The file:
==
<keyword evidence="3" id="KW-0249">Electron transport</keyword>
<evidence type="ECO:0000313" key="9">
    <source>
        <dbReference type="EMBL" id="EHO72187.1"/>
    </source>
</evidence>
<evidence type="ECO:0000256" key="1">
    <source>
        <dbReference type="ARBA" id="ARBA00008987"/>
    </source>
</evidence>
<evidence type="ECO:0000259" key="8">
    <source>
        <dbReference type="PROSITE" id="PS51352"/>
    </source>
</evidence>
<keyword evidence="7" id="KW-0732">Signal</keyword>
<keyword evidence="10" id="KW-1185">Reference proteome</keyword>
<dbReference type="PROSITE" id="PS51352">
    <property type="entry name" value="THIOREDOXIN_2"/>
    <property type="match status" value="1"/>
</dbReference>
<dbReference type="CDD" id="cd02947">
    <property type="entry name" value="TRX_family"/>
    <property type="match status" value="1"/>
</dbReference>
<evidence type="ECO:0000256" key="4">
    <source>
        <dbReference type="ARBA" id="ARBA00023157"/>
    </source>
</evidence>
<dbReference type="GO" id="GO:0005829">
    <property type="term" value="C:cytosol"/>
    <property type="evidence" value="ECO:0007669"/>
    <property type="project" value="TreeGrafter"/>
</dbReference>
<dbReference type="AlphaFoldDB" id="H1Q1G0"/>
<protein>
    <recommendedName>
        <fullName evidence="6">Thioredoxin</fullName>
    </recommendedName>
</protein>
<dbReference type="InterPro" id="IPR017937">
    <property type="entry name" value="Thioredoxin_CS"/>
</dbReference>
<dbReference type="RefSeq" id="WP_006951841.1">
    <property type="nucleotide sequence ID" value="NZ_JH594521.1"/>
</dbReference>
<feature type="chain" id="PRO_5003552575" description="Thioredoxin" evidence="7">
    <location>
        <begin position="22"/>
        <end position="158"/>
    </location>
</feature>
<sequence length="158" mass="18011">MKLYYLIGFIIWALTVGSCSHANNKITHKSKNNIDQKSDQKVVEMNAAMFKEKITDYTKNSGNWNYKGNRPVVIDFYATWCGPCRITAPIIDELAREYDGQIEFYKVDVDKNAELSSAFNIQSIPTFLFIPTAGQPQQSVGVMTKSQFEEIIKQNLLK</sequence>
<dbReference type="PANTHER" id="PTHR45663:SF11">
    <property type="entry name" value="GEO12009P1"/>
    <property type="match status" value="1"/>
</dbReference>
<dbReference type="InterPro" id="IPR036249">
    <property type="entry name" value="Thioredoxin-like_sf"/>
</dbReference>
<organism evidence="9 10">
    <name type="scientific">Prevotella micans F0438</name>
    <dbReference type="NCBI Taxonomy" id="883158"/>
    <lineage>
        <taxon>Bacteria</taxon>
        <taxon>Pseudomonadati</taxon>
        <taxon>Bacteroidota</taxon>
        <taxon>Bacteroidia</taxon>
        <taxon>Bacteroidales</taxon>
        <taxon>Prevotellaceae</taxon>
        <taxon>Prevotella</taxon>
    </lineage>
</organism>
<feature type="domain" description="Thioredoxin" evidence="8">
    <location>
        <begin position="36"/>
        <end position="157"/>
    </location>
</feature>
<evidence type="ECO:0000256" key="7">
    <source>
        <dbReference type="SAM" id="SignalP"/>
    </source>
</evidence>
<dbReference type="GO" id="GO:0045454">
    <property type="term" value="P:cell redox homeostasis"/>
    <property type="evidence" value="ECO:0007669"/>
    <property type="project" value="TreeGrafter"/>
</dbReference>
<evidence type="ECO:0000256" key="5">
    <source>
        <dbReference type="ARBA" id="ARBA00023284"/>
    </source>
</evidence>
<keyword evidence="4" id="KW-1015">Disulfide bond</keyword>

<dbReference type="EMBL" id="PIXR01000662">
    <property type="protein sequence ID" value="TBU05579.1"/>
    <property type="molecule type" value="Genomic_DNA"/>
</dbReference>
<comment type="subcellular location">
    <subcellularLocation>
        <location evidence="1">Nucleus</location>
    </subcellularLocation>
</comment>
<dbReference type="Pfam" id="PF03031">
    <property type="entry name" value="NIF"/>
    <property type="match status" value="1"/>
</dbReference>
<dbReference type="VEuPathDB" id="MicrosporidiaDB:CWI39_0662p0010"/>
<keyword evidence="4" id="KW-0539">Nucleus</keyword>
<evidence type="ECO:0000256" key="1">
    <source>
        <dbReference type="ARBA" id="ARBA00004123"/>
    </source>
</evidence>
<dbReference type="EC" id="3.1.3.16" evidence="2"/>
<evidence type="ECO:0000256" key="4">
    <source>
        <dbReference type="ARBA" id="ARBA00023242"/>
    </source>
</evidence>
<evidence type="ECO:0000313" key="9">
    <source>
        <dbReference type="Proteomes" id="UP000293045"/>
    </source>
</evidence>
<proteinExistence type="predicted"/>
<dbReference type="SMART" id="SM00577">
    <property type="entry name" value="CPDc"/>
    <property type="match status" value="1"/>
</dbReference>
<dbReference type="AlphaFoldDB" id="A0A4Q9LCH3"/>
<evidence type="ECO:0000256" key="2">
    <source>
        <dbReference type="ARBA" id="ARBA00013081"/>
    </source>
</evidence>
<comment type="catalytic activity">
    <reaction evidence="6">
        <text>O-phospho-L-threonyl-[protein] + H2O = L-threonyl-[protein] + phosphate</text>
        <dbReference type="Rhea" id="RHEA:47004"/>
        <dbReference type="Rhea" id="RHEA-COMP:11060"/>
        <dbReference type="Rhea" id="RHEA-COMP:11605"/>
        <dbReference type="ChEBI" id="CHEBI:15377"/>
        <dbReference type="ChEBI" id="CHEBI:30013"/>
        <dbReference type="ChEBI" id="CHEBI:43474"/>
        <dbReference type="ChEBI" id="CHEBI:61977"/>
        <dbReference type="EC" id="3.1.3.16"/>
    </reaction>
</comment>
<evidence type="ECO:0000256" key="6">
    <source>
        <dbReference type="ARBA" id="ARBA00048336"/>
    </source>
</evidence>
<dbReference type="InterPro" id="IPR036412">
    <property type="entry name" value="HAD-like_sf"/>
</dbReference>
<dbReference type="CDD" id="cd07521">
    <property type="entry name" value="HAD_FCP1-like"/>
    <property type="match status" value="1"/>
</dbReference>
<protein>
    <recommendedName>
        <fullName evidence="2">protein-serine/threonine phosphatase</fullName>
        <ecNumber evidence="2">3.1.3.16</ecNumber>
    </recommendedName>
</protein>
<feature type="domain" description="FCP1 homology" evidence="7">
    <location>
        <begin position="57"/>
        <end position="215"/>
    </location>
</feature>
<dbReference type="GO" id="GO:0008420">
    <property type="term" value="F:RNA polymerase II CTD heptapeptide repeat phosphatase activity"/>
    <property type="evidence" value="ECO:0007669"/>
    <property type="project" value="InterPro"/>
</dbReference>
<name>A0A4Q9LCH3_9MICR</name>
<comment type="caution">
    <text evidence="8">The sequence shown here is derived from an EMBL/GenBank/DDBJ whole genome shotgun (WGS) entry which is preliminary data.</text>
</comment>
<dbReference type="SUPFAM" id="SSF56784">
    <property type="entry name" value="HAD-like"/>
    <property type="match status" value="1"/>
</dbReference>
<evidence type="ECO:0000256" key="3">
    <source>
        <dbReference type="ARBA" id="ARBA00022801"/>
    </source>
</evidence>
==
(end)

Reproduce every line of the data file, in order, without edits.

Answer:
<keyword evidence="3" id="KW-0249">Electron transport</keyword>
<evidence type="ECO:0000313" key="9">
    <source>
        <dbReference type="EMBL" id="EHO72187.1"/>
    </source>
</evidence>
<evidence type="ECO:0000256" key="1">
    <source>
        <dbReference type="ARBA" id="ARBA00008987"/>
    </source>
</evidence>
<evidence type="ECO:0000259" key="8">
    <source>
        <dbReference type="PROSITE" id="PS51352"/>
    </source>
</evidence>
<keyword evidence="7" id="KW-0732">Signal</keyword>
<keyword evidence="10" id="KW-1185">Reference proteome</keyword>
<dbReference type="PROSITE" id="PS51352">
    <property type="entry name" value="THIOREDOXIN_2"/>
    <property type="match status" value="1"/>
</dbReference>
<dbReference type="CDD" id="cd02947">
    <property type="entry name" value="TRX_family"/>
    <property type="match status" value="1"/>
</dbReference>
<evidence type="ECO:0000256" key="4">
    <source>
        <dbReference type="ARBA" id="ARBA00023157"/>
    </source>
</evidence>
<dbReference type="GO" id="GO:0005829">
    <property type="term" value="C:cytosol"/>
    <property type="evidence" value="ECO:0007669"/>
    <property type="project" value="TreeGrafter"/>
</dbReference>
<dbReference type="AlphaFoldDB" id="H1Q1G0"/>
<protein>
    <recommendedName>
        <fullName evidence="6">Thioredoxin</fullName>
    </recommendedName>
</protein>
<dbReference type="InterPro" id="IPR017937">
    <property type="entry name" value="Thioredoxin_CS"/>
</dbReference>
<dbReference type="RefSeq" id="WP_006951841.1">
    <property type="nucleotide sequence ID" value="NZ_JH594521.1"/>
</dbReference>
<feature type="chain" id="PRO_5003552575" description="Thioredoxin" evidence="7">
    <location>
        <begin position="22"/>
        <end position="158"/>
    </location>
</feature>
<sequence length="158" mass="18011">MKLYYLIGFIIWALTVGSCSHANNKITHKSKNNIDQKSDQKVVEMNAAMFKEKITDYTKNSGNWNYKGNRPVVIDFYATWCGPCRITAPIIDELAREYDGQIEFYKVDVDKNAELSSAFNIQSIPTFLFIPTAGQPQQSVGVMTKSQFEEIIKQNLLK</sequence>
<dbReference type="PANTHER" id="PTHR45663:SF11">
    <property type="entry name" value="GEO12009P1"/>
    <property type="match status" value="1"/>
</dbReference>
<dbReference type="InterPro" id="IPR036249">
    <property type="entry name" value="Thioredoxin-like_sf"/>
</dbReference>
<organism evidence="9 10">
    <name type="scientific">Prevotella micans F0438</name>
    <dbReference type="NCBI Taxonomy" id="883158"/>
    <lineage>
        <taxon>Bacteria</taxon>
        <taxon>Pseudomonadati</taxon>
        <taxon>Bacteroidota</taxon>
        <taxon>Bacteroidia</taxon>
        <taxon>Bacteroidales</taxon>
        <taxon>Prevotellaceae</taxon>
        <taxon>Prevotella</taxon>
    </lineage>
</organism>
<feature type="domain" description="Thioredoxin" evidence="8">
    <location>
        <begin position="36"/>
        <end position="157"/>
    </location>
</feature>
<evidence type="ECO:0000256" key="7">
    <source>
        <dbReference type="SAM" id="SignalP"/>
    </source>
</evidence>
<dbReference type="GO" id="GO:0045454">
    <property type="term" value="P:cell redox homeostasis"/>
    <property type="evidence" value="ECO:0007669"/>
    <property type="project" value="TreeGrafter"/>
</dbReference>
<evidence type="ECO:0000256" key="5">
    <source>
        <dbReference type="ARBA" id="ARBA00023284"/>
    </source>
</evidence>
<keyword evidence="4" id="KW-1015">Disulfide bond</keyword>

<dbReference type="EMBL" id="PIXR01000662">
    <property type="protein sequence ID" value="TBU05579.1"/>
    <property type="molecule type" value="Genomic_DNA"/>
</dbReference>
<comment type="subcellular location">
    <subcellularLocation>
        <location evidence="1">Nucleus</location>
    </subcellularLocation>
</comment>
<dbReference type="Pfam" id="PF03031">
    <property type="entry name" value="NIF"/>
    <property type="match status" value="1"/>
</dbReference>
<dbReference type="VEuPathDB" id="MicrosporidiaDB:CWI39_0662p0010"/>
<keyword evidence="4" id="KW-0539">Nucleus</keyword>
<evidence type="ECO:0000256" key="1">
    <source>
        <dbReference type="ARBA" id="ARBA00004123"/>
    </source>
</evidence>
<dbReference type="EC" id="3.1.3.16" evidence="2"/>
<evidence type="ECO:0000256" key="4">
    <source>
        <dbReference type="ARBA" id="ARBA00023242"/>
    </source>
</evidence>
<evidence type="ECO:0000313" key="9">
    <source>
        <dbReference type="Proteomes" id="UP000293045"/>
    </source>
</evidence>
<proteinExistence type="predicted"/>
<dbReference type="SMART" id="SM00577">
    <property type="entry name" value="CPDc"/>
    <property type="match status" value="1"/>
</dbReference>
<dbReference type="AlphaFoldDB" id="A0A4Q9LCH3"/>
<evidence type="ECO:0000256" key="2">
    <source>
        <dbReference type="ARBA" id="ARBA00013081"/>
    </source>
</evidence>
<comment type="catalytic activity">
    <reaction evidence="6">
        <text>O-phospho-L-threonyl-[protein] + H2O = L-threonyl-[protein] + phosphate</text>
        <dbReference type="Rhea" id="RHEA:47004"/>
        <dbReference type="Rhea" id="RHEA-COMP:11060"/>
        <dbReference type="Rhea" id="RHEA-COMP:11605"/>
        <dbReference type="ChEBI" id="CHEBI:15377"/>
        <dbReference type="ChEBI" id="CHEBI:30013"/>
        <dbReference type="ChEBI" id="CHEBI:43474"/>
        <dbReference type="ChEBI" id="CHEBI:61977"/>
        <dbReference type="EC" id="3.1.3.16"/>
    </reaction>
</comment>
<evidence type="ECO:0000256" key="6">
    <source>
        <dbReference type="ARBA" id="ARBA00048336"/>
    </source>
</evidence>
<dbReference type="InterPro" id="IPR036412">
    <property type="entry name" value="HAD-like_sf"/>
</dbReference>
<dbReference type="CDD" id="cd07521">
    <property type="entry name" value="HAD_FCP1-like"/>
    <property type="match status" value="1"/>
</dbReference>
<protein>
    <recommendedName>
        <fullName evidence="2">protein-serine/threonine phosphatase</fullName>
        <ecNumber evidence="2">3.1.3.16</ecNumber>
    </recommendedName>
</protein>
<feature type="domain" description="FCP1 homology" evidence="7">
    <location>
        <begin position="57"/>
        <end position="215"/>
    </location>
</feature>
<dbReference type="GO" id="GO:0008420">
    <property type="term" value="F:RNA polymerase II CTD heptapeptide repeat phosphatase activity"/>
    <property type="evidence" value="ECO:0007669"/>
    <property type="project" value="InterPro"/>
</dbReference>
<name>A0A4Q9LCH3_9MICR</name>
<comment type="caution">
    <text evidence="8">The sequence shown here is derived from an EMBL/GenBank/DDBJ whole genome shotgun (WGS) entry which is preliminary data.</text>
</comment>
<dbReference type="SUPFAM" id="SSF56784">
    <property type="entry name" value="HAD-like"/>
    <property type="match status" value="1"/>
</dbReference>
<evidence type="ECO:0000256" key="3">
    <source>
        <dbReference type="ARBA" id="ARBA00022801"/>
    </source>
</evidence>